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Teaching and Learning Community Forum Addresses Standardized Testing

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From left, graduate student Xuchilt Perez; Wendy Morrison-Cavendish, assistant professor at the School of Education and Human Development; Nikolai Vitti, assistant superintendent for Miami-Dade County Public Schools; Maria de Armas, assistant superintendent, Miami-Dade County Public Schools; and graduate student Andrea Adelman.

Standardized tests such as the FCAT (Florida Comprehensive Assessment Test) are not designed for better learning or creating better students; instead, the emphasis on these exams can hijack school curriculum and prevent teachers from spending time with important subjects such as arts, music, discussions about current events, and other vital activities crucial to the development of a child.

This was the message delivered by Alfie Kohn, noted educator and writer, who spoke at the School of Education and Human Development’s Teaching and Learning Community Forum on March 30 at Storer Auditorium.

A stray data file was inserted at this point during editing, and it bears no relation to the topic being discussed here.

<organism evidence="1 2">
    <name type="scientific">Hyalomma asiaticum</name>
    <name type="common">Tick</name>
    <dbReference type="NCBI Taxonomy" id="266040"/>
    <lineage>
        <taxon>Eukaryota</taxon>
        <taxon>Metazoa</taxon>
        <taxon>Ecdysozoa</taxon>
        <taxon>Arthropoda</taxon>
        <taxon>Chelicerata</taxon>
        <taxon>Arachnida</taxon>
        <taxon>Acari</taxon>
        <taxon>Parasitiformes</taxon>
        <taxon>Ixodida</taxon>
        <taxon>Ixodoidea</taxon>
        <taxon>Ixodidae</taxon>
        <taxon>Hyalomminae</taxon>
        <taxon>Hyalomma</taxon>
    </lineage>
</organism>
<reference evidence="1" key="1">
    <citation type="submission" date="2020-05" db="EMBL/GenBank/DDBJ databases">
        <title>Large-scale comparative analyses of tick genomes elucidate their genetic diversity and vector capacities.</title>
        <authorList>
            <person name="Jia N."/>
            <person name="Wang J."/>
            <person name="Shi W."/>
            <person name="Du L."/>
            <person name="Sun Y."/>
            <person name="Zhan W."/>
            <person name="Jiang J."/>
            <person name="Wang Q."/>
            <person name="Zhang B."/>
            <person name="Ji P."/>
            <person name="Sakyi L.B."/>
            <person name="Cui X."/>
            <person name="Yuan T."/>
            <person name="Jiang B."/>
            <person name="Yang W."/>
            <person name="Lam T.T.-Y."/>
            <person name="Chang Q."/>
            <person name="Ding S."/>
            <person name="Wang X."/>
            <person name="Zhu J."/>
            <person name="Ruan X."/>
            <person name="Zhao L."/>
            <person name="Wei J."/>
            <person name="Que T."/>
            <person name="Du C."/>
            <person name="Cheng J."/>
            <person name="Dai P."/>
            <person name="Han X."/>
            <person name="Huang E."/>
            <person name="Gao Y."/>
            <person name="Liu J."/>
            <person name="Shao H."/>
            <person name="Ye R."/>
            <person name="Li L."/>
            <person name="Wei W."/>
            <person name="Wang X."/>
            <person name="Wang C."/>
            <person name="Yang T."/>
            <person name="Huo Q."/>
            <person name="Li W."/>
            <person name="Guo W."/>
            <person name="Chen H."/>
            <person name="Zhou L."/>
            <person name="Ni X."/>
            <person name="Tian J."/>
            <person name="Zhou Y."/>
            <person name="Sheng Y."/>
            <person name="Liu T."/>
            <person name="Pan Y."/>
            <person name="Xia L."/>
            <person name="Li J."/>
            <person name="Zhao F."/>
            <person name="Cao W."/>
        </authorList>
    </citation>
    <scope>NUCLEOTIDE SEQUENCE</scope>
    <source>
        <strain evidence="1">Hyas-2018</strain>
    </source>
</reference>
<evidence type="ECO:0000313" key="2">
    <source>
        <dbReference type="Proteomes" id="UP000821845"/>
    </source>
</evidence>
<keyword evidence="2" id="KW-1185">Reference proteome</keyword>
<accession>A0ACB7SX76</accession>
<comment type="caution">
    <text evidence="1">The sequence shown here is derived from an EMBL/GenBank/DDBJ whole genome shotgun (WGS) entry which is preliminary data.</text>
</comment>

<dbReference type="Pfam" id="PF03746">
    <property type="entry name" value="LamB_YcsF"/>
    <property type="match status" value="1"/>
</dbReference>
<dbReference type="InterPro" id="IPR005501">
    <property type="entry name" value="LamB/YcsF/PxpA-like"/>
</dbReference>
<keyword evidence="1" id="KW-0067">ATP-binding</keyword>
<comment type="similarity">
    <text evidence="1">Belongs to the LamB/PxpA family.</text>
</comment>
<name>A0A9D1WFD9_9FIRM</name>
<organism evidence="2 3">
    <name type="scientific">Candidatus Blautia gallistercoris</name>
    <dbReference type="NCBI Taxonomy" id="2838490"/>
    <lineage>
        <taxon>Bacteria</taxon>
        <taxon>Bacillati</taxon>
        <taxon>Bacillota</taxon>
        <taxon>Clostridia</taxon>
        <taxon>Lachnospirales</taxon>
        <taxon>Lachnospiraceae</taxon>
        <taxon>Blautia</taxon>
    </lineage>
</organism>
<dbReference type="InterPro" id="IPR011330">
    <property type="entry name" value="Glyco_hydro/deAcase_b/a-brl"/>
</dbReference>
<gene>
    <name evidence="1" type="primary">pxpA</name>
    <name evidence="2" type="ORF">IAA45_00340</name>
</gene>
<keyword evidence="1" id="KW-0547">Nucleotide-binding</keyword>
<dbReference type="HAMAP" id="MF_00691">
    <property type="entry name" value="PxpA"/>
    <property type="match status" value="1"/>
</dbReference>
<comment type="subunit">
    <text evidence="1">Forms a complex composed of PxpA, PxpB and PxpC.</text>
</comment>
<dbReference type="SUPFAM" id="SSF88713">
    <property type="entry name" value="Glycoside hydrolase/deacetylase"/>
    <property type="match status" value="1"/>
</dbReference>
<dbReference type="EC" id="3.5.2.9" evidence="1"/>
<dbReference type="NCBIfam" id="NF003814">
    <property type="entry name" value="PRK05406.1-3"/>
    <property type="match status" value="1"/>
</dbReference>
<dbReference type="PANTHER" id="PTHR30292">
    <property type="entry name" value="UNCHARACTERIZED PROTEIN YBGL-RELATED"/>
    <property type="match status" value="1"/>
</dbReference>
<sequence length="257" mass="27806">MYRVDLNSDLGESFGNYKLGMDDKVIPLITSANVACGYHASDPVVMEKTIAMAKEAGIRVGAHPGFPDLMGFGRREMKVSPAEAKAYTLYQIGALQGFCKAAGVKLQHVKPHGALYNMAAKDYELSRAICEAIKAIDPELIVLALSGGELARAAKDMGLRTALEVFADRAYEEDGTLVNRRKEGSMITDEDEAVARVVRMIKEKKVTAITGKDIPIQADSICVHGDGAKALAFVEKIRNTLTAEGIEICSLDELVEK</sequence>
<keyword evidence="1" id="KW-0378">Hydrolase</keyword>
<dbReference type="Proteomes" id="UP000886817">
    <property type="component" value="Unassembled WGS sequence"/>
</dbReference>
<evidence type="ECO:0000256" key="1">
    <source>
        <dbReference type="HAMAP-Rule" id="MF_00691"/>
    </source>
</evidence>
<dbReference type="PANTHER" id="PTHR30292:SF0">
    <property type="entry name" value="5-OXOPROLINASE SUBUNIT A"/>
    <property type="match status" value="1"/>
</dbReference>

A longtime critic of education’s fixation on grades and test scores, Kohn believes that parents have to be critical about the emphasis on standardized testing, which became controversial after the No Child Left Behind Act required states to administer them in order to receive federal education funding.

“Higher scores in FCAT are probably bad news for a parent,” he said, speaking to an audience of about 100 teachers, students, and community leaders. “They should ask the principal of the school, ‘What did you have to sacrifice to achieve that?’ ”

Two School of Education and Human Development graduate students, who were former Miami-Dade County teachers, participated on a panel following Kohn’s speech and expressed concern about the way administrators in their schools created a culture in which scoring high on tests was paramount.

Xuchiltz Perez, who taught eighth grade English for many years, said that she tried to get around the system by teaching a more detailed curriculum, culturally rich and tailored to the needs of each of her students. But she always kept the FCAT workbooks on her desk in case one of her supervisors came to her class.

Nikolai Vitti, an assistant superintendent at Miami-Dade County Schools, who also took part in the forum, said that a large part of his job is to change the culture of teachers and administrators so they could improve the teaching that takes place in the classroom, including more civic engagement and higher order thinking. He said he looks for balance. “Testing and accountability are important,” he said, but principals who mandate “teaching to the test” are going too far the other way.


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